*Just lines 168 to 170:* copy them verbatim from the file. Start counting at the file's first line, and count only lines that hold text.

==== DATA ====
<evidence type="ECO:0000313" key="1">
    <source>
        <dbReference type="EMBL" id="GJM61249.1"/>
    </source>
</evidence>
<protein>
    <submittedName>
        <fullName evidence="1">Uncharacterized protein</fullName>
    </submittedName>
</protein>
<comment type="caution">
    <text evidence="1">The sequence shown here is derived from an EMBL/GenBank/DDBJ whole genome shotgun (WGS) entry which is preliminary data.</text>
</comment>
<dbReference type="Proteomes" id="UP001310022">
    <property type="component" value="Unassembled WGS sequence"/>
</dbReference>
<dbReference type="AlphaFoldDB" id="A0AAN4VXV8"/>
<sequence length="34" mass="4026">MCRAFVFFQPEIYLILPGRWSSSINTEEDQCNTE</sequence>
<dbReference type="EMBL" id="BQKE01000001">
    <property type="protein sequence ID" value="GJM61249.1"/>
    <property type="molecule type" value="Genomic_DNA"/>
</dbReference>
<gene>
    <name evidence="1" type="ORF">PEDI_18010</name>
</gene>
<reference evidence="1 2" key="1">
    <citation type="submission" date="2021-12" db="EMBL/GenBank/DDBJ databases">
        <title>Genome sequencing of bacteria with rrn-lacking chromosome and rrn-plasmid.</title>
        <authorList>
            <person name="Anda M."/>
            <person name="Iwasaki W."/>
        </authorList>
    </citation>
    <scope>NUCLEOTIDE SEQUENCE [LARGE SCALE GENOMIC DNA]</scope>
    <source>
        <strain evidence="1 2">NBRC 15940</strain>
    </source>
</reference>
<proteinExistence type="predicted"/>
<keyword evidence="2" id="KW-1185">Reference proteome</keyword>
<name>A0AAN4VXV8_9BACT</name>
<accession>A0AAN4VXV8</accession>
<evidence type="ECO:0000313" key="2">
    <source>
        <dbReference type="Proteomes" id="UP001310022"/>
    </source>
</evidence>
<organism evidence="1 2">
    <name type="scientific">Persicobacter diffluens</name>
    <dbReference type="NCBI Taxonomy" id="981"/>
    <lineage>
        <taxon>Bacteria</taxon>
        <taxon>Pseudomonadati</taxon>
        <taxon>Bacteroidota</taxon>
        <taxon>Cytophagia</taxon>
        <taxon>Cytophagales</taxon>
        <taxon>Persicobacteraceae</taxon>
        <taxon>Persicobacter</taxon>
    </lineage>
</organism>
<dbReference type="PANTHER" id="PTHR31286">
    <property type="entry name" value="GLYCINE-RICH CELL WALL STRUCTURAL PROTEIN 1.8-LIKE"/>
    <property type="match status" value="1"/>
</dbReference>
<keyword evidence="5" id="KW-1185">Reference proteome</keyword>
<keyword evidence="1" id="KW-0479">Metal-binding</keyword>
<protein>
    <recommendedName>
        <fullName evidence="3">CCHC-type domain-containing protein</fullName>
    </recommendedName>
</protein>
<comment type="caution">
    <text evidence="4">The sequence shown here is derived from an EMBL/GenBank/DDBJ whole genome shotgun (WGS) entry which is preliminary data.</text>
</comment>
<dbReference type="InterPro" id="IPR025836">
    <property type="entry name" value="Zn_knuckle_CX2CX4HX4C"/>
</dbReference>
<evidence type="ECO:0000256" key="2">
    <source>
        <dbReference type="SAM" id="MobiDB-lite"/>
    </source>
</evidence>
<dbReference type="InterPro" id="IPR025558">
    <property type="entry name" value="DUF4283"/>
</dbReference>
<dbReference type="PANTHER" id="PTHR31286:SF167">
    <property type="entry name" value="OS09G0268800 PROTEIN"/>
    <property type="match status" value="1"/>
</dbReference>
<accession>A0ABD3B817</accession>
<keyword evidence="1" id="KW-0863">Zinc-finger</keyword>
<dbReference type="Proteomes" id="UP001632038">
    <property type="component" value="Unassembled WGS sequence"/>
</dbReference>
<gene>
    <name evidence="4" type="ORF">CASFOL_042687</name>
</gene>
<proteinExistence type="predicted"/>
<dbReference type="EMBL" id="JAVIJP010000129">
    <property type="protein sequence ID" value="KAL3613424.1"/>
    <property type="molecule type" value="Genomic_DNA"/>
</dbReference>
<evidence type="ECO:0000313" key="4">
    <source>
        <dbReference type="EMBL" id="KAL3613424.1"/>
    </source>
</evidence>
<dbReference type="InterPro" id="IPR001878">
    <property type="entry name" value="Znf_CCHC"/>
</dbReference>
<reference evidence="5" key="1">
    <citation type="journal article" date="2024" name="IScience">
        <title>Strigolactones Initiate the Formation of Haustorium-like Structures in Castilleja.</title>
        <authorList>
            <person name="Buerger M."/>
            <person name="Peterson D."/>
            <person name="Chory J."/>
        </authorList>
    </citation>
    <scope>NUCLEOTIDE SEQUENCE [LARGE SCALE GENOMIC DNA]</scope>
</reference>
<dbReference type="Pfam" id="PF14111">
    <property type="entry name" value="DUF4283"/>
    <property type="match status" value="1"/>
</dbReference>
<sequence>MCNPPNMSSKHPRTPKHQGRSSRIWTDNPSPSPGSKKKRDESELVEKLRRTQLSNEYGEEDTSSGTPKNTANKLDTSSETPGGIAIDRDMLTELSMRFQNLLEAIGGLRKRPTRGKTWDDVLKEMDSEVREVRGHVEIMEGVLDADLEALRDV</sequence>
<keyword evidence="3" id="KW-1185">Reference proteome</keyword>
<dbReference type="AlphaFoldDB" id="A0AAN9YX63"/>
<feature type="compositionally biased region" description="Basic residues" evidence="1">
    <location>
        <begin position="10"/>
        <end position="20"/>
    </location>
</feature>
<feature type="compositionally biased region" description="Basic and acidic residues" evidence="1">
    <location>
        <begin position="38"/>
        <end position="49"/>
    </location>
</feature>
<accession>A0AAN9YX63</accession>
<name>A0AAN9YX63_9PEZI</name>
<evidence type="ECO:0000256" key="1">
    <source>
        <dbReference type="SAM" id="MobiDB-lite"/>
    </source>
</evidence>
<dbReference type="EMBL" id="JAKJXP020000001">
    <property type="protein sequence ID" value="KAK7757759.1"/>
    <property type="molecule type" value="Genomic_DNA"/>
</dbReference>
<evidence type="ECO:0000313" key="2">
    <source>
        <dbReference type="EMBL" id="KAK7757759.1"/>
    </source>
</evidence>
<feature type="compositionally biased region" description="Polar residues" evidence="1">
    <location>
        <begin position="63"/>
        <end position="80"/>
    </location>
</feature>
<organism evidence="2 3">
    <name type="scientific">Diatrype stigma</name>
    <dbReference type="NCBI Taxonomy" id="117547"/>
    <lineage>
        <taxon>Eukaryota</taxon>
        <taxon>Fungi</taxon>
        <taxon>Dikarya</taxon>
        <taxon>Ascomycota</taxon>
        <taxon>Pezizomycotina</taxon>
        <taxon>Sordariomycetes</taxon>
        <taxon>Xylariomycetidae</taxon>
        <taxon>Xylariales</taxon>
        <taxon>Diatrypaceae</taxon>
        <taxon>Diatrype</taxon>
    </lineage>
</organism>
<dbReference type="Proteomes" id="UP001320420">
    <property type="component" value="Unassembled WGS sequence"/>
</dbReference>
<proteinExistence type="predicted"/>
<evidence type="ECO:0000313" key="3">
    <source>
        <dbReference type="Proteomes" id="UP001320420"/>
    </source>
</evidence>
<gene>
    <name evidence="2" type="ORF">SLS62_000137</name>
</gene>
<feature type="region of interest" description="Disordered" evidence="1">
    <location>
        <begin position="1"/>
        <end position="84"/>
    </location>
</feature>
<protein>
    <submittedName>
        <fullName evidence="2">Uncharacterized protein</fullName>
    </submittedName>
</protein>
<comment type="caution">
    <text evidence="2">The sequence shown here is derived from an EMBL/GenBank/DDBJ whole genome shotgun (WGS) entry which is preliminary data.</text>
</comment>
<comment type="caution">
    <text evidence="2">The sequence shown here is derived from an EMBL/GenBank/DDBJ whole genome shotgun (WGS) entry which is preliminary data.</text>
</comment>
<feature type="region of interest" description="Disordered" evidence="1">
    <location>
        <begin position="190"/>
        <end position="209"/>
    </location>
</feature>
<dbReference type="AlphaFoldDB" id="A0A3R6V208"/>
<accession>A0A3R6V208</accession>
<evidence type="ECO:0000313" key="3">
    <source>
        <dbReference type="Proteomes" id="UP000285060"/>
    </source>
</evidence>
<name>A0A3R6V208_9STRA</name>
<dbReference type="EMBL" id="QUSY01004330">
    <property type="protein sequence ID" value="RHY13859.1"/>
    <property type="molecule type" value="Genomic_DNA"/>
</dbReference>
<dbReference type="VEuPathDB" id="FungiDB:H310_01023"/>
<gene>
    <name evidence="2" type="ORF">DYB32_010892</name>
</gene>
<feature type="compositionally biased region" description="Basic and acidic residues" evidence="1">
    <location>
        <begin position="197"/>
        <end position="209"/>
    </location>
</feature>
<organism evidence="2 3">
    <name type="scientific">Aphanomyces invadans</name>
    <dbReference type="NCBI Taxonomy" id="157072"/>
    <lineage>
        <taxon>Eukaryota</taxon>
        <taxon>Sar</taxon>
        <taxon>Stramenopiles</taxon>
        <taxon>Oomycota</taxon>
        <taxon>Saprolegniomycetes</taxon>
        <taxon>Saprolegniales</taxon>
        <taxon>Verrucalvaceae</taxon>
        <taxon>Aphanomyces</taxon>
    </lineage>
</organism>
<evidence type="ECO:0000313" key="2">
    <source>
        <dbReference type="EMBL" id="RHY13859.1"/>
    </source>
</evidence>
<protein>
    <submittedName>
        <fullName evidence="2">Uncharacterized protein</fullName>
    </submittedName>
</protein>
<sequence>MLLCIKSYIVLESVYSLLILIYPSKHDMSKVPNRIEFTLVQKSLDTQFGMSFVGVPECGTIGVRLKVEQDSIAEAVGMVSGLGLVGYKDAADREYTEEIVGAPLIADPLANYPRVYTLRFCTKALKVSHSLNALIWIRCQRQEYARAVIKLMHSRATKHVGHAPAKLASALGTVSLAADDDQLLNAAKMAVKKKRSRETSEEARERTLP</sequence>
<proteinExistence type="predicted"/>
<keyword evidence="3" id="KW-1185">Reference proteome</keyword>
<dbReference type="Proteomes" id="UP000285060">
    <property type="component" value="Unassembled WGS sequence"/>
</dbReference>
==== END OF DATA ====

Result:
        <taxon>Fungi</taxon>
        <taxon>Dikarya</taxon>
        <taxon>Ascomycota</taxon>